Physicochemical properties, pharmacokinetics, and pharmacodynamics of intravenous hematin: a literature review
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Intravenous (i.v.) hematin has been used in the treatment of acute intermittent porphyria (AIP) since the early 1970s and commercially available as Panhematin® (hemin for injection; Ovation Pharmaceuticals, Inc., USA) since 1983, yet no publication to date has attempted to summarize the known pharmacodynamics and toxicological actions of hematin and the implications on treatment. It is the objective of this literature review to identify, consolidate, and summarize the available scientific literature regarding the physicochemical properties, pharmacokinetics, toxicology, and hemostatic effects of i.v. hematin injections.
A comprehensive search of the available literature was performed and resulting data were summarized. Furthermore, previously unpublished toxicology data extracted from the original New Drug Application were included.
Hematin, reconstituted with sterile water, rapidly degrades and it is hypothesized that the degradation products lead to morbidities such as thrombophlebitis, thrombocytopenia, and transient anticoagulation. Reconstitution with human serum albumin produces a well-tolerated hematin preparation and improves its stability significantly. The clearance of i.v. hematin infusions are shown to fit a two-compartment model consisting of a rapid initial rate followed by a slower and prolonged second phase. This model is supported by the evidence demonstrating that hematin is first bound by hemopexin and, upon saturation, second by albumin. The highest i.v. human hematin dose reported in the literature was 12.2 mg/kg (1000 mg) and resulted in acute gastrointestinal pain, paresthesia, and acute tubercular necrosis. The patient’s renal function returned to normal over the following 15 hours.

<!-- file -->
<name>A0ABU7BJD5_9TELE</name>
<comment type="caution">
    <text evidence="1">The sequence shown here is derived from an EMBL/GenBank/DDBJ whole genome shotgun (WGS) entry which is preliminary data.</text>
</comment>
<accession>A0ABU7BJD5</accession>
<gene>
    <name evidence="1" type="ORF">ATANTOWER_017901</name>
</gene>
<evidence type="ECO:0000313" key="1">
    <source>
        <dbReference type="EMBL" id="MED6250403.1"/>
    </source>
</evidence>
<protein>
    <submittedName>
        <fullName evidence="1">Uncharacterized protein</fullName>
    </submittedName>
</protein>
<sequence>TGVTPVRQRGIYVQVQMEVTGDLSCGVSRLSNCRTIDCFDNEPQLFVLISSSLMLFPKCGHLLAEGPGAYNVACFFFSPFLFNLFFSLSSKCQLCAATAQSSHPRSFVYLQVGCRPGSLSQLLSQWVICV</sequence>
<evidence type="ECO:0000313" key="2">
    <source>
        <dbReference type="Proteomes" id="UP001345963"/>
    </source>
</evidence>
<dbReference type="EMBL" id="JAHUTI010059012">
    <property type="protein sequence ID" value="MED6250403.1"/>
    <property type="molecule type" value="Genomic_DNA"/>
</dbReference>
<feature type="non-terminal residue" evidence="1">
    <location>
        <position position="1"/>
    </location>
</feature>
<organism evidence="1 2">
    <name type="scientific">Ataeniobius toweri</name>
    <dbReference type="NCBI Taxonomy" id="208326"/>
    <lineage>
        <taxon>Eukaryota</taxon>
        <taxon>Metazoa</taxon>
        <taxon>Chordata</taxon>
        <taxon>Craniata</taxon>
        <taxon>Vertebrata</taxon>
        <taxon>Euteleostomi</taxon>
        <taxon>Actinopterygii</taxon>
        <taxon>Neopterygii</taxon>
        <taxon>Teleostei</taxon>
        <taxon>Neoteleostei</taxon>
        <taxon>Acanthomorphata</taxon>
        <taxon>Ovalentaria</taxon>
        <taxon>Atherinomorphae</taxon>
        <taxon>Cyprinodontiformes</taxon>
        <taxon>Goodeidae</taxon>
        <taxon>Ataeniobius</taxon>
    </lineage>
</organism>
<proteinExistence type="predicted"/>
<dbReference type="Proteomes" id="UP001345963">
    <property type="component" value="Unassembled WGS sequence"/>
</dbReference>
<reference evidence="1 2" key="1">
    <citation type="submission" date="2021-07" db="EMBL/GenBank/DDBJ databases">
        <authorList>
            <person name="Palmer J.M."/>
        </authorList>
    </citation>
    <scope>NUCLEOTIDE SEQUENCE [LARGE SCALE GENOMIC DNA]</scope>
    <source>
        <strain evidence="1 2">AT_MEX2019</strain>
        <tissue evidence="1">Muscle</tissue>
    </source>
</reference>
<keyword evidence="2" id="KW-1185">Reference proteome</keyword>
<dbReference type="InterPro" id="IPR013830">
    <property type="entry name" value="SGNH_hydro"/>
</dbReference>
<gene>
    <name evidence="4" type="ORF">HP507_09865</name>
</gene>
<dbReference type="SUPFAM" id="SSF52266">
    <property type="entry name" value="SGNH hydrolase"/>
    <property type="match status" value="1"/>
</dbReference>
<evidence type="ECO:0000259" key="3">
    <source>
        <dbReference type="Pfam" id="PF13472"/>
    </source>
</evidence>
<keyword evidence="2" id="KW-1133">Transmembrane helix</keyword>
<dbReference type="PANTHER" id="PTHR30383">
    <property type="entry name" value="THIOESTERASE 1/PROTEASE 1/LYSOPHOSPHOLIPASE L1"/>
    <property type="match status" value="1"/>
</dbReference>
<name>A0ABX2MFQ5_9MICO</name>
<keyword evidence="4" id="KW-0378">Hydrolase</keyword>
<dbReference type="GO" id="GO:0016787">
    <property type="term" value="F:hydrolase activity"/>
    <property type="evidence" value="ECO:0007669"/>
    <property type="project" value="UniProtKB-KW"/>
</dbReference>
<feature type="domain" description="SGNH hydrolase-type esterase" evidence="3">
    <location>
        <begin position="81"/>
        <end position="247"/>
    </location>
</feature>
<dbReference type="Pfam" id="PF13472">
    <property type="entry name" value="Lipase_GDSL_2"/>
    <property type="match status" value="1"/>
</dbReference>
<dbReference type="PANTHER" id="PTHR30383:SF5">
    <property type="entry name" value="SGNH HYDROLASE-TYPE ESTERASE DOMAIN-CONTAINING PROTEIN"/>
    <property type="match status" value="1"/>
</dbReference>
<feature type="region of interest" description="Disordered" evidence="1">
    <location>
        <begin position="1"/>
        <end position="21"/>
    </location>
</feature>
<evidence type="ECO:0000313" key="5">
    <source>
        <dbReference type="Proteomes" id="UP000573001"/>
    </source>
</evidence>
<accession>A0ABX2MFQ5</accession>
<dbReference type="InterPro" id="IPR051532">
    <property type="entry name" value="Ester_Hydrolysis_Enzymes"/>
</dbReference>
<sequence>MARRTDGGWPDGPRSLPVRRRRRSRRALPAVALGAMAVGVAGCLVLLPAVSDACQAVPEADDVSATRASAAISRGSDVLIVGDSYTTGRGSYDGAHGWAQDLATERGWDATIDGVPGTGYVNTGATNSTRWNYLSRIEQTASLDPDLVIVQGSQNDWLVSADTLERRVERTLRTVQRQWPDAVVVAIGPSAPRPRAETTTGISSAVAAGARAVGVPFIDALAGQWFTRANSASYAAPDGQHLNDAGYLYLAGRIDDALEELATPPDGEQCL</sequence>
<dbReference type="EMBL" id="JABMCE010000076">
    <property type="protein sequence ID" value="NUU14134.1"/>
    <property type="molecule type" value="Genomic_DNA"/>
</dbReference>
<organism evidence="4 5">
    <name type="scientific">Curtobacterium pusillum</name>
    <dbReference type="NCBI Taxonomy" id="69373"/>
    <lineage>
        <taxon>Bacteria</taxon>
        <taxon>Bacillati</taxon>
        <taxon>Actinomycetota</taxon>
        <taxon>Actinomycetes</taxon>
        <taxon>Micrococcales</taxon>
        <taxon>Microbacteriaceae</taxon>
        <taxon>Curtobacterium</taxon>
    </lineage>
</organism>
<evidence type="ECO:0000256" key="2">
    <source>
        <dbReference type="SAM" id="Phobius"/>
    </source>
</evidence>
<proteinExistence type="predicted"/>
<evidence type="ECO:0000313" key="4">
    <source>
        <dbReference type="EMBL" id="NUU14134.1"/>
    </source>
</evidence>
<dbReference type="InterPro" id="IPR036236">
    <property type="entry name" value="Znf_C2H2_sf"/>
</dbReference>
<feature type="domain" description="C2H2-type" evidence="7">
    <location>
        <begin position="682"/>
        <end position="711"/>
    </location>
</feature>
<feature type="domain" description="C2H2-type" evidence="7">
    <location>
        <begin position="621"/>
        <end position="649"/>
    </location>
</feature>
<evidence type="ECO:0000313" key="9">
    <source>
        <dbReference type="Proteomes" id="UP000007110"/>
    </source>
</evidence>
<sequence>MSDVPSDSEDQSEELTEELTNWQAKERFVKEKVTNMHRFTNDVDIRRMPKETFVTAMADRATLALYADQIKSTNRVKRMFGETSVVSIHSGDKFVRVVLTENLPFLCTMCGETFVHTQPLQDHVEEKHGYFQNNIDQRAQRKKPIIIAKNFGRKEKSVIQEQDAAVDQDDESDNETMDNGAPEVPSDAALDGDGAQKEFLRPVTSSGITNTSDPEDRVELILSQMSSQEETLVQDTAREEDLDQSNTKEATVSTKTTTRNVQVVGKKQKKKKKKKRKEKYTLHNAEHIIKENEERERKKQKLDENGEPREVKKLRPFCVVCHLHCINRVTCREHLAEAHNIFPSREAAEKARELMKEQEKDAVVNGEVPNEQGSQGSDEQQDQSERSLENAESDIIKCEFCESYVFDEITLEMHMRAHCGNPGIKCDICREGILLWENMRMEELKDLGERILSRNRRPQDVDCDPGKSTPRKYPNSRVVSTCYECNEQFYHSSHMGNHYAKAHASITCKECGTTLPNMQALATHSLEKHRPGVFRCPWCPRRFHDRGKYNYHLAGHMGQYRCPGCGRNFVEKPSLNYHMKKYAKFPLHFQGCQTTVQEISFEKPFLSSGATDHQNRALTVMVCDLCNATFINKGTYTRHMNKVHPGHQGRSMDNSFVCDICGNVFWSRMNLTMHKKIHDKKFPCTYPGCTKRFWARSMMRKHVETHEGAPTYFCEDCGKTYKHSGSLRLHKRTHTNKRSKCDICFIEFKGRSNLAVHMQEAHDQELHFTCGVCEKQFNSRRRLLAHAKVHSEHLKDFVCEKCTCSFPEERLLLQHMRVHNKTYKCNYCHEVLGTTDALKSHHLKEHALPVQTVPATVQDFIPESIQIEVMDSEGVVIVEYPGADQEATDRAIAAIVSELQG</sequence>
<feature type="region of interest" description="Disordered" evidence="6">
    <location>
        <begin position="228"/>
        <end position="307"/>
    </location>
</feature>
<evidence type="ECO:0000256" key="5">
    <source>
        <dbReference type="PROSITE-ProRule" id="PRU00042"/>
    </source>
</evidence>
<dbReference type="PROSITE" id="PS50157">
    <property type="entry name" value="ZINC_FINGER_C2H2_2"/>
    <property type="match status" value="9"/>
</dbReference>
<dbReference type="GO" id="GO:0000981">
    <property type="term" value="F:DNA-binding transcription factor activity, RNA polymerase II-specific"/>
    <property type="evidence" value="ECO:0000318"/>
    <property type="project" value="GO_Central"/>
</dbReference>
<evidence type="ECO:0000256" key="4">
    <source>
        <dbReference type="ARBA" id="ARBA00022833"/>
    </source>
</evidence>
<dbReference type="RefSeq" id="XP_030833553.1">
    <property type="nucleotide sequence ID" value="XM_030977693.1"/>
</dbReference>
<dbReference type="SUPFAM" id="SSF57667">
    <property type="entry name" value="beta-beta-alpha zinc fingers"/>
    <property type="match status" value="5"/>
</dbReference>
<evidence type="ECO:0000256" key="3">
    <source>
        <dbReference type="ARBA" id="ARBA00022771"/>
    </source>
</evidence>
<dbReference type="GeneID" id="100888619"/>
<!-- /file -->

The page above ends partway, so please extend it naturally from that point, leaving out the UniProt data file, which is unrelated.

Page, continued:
Hematin, at doses approved by the US Food and Drug Administration, is generally well tolerated. Reconstitution with albumin produces a significantly more stable preparation than reconstitution with sterile water and may lead to a more tolerable administration with less hemostatic interference. Hematin, once administered, is cleared hepatically and is best represented pharmacokinetically by a two-compartment model comprised of a rapid initial phase followed by a slower second phase.
Keywordsintravenous hematin Panhematin pharmacokinetics porphyria toxicology
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